Western Australia (WA) will overturn the law that aims to protect Aboriginal cultural heritage, designed to prevent a repeat of the destruction caused to the 46,000-year-old Juukan Gorge site by Anglo-Australian mining company Rio Tinto.
The Aboriginal Cultural Heritage Act came into force on 1 July and faced widespread opposition by farmers and landowners. The landowners and farmers claim that the 2021 regulations were costly.
“Every new farming activity that we undertook would require a new heritage survey,” CEO of WAFarmers Trevor Whittington told Reuters.
WA’s premier Roger Cook said on Tuesday that the new law had proven too complex, and the state government will scrap it and restore and amend a 1972 law to ensure the protection of important sites.
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The Juukan Gorge ancient rock shelters were one of the earliest known locations inhabited by Australia’s indigenous people and showed a link to habitation more than 46,000 years ago. The destruction of the rock shelters for Rio Tinto’s iron ore mine caused a global uproar and eventually led to the resignation of Rio’s chief executive, chair and senior executives.
On his social media handle, Roger Cook said, “The Juukan Gorge tragedy in the Pilbara in early 2020 was a global embarrassment – and it was clear that we needed to prevent something similar ever happening again.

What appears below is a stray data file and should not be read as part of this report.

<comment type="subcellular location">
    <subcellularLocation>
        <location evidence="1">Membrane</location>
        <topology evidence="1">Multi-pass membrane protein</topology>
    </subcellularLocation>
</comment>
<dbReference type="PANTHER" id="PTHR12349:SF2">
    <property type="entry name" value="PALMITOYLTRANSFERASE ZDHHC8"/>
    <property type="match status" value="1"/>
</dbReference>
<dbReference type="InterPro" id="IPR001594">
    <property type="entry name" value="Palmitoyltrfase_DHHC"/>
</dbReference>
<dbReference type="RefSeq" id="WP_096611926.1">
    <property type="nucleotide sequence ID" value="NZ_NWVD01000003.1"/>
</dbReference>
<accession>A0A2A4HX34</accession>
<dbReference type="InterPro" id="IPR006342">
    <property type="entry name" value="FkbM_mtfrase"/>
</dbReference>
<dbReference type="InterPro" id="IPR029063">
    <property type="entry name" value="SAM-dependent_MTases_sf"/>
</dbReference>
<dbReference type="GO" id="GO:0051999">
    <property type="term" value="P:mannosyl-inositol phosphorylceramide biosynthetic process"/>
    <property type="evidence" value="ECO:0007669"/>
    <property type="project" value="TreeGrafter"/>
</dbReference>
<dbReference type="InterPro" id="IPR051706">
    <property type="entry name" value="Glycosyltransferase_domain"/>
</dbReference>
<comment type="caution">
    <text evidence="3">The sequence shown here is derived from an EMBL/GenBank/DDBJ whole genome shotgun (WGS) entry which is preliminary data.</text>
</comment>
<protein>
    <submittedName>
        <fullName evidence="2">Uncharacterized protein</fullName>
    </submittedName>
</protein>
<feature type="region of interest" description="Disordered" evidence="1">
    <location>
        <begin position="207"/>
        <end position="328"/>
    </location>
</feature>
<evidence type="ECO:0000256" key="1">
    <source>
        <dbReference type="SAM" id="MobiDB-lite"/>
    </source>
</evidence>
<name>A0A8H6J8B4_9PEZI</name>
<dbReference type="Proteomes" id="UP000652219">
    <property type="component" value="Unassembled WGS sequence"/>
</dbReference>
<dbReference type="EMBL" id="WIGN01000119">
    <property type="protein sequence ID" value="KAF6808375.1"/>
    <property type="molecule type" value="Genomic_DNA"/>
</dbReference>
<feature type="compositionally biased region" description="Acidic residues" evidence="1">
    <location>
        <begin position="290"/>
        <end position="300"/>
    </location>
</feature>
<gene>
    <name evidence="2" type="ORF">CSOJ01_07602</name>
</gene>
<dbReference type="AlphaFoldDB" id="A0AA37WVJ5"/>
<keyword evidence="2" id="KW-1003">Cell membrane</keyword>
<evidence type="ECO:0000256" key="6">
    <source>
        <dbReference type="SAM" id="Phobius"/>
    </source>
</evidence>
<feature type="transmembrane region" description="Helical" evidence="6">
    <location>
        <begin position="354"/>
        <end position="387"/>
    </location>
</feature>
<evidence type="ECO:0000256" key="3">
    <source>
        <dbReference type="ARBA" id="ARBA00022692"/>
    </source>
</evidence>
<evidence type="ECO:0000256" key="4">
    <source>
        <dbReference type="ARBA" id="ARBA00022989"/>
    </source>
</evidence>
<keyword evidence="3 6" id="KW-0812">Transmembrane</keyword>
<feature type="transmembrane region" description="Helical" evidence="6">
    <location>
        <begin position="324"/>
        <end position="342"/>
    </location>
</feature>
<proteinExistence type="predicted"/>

“Simple and effective” amendments to the Aboriginal Heritage Act 1972 would be enough, he said, adding that the amended old law would allow property owners to continue to operate their properties “just as they have for the past 50 years”.
So, after serious consideration, consultation and community feedback, our Government is making the decision to repeal the Aboriginal cultural heritage laws and restore the original Aboriginal Heritage Act of 1972.— Roger Cook (@RogerCookMLA) August 8, 2023
The Puutu Kunti Kurrama and Pinikura (PKKP) Aboriginal Corporation said it was devastated by the state government’s decision. Even though the 2021 law was not perfect, it was an improvement to the 1972 regulations, the group said.
“If the state government had listened to community feedback during the consultation phase, we would not be in this mess. Fix the guidelines, which are the biggest problem, not scrap the Act,” PKKP Chairman Terry Drage said in a statement.
One of the key shortcomings of the 2021 act was that the Aboriginal groups had no right to veto and the ultimate decision over heritage destruction lay with a government minister. However, under the 1972 legislation in force until June 2023, miners or landowners could appeal a minister’s decision, but indigenous groups could not.